Microsoft Deployment Toolkit: Pros and Cons
Purchasing all of the various tools that your developers need in order to create the software, applications, and websites that your business requires can come as a major strain on your IT budget. Therefore, it’s always alluring to find out that a highly popular toolkit such as Microsoft Deployment Toolkit (MDT) comes free of charge. But is MDT the best choice for your organisation? In this article, we’ll look at the pros and cons of Microsoft Deployment Toolkit to see if “free” is really worth it.
What is Microsoft Deployment Toolkit?
Microsoft Deployment Toolkit is a free, easy-to-use product offered by Microsoft that is primarily designed to make it easy to deploy images to large numbers of physical machines. MDT runs on a dedicated server that may be physical or virtual and uses Visual Basic Scripts that enable the toolkit to execute various instructions on another machine or set of machines.
Benefits of MDT
The first and perhaps most significant benefit of MDT is the fact that it is a free toolkit. You won’t have to purchase MDT, nor will you have to pay any licensing fees to continue using it. This means that using MDT as opposed to purchasing another product can help you save on upfront costs. However, as we’ll cover in the next section, saving on these upfront costs does not always equate to long-term savings.
Since MDT is supported by Microsoft, you’ll have access to free support by submitting questions to Microsoft’s TechNet forums. You can also pay for phone support as well. However, since MDT is such a simple toolkit to use, the TechNet forums will likely be able to offer all of the support that you will ever need. As a Microsoft product, MDT works with any Windows-based IT shop. Integrating MDT with the most popular virtual machines such as Hyper-V and VMware virtual machines is a simple and straightforward process.
Another benefit of MDT is the fact that it is simple to maintain. Once you’ve taken the necessary steps to fully set up the MDT environment, created your task sequences, imported your hardware drivers and applications, and configured your reference virtual machines, very little maintenance is required to keep the toolkit up to date. Patches to virtual machines and application updates will both be infrequent.
All said, MDT is a toolkit that accomplishes its purpose of image deployment in a way that is simple and easy to use while also being free of charge. This makes MDT a very popular choice for organisations that need the ability to deploy images to a large number of virtual machines. However, in spite of the fact that MDT is completely free to use, there are still hidden costs associated with using MDT that will need to be considered.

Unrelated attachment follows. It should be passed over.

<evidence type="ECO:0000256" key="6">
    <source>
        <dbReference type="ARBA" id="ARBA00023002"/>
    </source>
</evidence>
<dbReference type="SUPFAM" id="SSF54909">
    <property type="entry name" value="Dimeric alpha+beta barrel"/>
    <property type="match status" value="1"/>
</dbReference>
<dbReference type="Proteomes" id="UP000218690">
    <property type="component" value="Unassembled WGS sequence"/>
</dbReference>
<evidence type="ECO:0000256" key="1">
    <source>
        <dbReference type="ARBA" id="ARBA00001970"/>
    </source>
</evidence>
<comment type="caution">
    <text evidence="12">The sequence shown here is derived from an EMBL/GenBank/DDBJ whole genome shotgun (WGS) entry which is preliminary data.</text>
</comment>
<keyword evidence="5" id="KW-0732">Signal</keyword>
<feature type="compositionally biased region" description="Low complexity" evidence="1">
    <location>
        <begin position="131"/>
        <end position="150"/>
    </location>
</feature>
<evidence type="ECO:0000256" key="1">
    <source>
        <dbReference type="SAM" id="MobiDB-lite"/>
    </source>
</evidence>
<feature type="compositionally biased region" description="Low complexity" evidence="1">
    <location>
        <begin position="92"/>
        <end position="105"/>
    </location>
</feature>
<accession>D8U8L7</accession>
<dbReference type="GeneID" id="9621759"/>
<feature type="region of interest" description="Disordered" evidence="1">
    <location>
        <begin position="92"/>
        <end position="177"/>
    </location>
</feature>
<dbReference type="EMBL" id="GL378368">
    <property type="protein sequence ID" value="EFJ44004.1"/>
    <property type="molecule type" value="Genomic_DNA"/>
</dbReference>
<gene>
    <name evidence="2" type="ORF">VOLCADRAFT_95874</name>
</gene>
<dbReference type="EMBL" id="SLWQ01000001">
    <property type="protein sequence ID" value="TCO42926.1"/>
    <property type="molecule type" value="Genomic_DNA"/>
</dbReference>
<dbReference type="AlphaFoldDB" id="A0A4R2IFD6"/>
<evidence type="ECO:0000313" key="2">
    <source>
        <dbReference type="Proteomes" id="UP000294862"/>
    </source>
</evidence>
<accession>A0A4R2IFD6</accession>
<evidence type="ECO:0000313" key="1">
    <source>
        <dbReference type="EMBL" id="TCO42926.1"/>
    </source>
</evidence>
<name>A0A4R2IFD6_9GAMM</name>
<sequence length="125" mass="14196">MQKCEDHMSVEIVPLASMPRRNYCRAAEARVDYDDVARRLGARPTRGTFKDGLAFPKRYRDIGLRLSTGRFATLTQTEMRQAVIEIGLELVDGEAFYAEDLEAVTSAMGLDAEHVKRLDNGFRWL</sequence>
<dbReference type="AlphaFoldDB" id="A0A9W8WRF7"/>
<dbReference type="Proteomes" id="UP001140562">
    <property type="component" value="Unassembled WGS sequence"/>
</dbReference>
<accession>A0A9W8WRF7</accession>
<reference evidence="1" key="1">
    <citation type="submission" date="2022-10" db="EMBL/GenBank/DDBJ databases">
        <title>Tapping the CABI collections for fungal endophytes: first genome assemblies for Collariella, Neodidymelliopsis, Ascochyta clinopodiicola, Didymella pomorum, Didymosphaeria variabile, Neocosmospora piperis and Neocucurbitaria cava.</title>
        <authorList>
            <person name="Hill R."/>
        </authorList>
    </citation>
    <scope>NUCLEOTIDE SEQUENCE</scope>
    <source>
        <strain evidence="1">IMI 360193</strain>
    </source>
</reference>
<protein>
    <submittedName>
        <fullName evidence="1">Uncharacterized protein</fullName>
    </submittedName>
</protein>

Cons of MDT
While MDT may be easy to maintain and use once it is successfully implemented, the process involved with actually implementing MDT can be quite complex. This complexity comes at a cost, since all IT learning curves require time and resources to overcome. The time and resources required to successfully implement MDT create the largest indirect cost associated with using the toolkit.
Another indirect cost associated with using MDT is the fact that using MDT will require, at minimum, one physical server as well as one Windows Server 2012 license. Additional reference virtual machines that come with their own licensing costs may be required as well. While these licensing costs are typically minimal, they still add to the indirect cost of MDT.
MDT is designed for small-to-medium-sized environments that consist of less than 500 machines. While the toolkit can be used for larger environments, image deployment will take increasingly longer as the number of machines goes up. This costs time, which is an expense that needs to be taken into account when considering MDT if you plan to use the toolkit to deploy images to more than 500 machines.
MDT is a highly popular and effective toolkit for certain applications. The fact that it comes at no upfront cost is alluring and certainly adds to the toolkit’s appeal. However, it is also still important to take into account the various indirect costs associated with using MDT, as “free” doesn’t necessarily mean “free” in the case of Microsoft Deployment Toolkit.
If you are working within a small-to-medium-sized environment, don’t mind the learning curve associated with implementing MDT, and don’t mind purchasing things such as a physical server, a Windows Server 2012 license, and licenses for additional reference virtual machines, then MDT is an excellent toolkit to consider. After all, MDT is easy to use and maintain once it is implemented and does an excellent job of allowing you to deploy images to a large number of machines.
If you would like to learn more about MDT as well as the other options that you might have available, we invite you to contact Servers Australia today.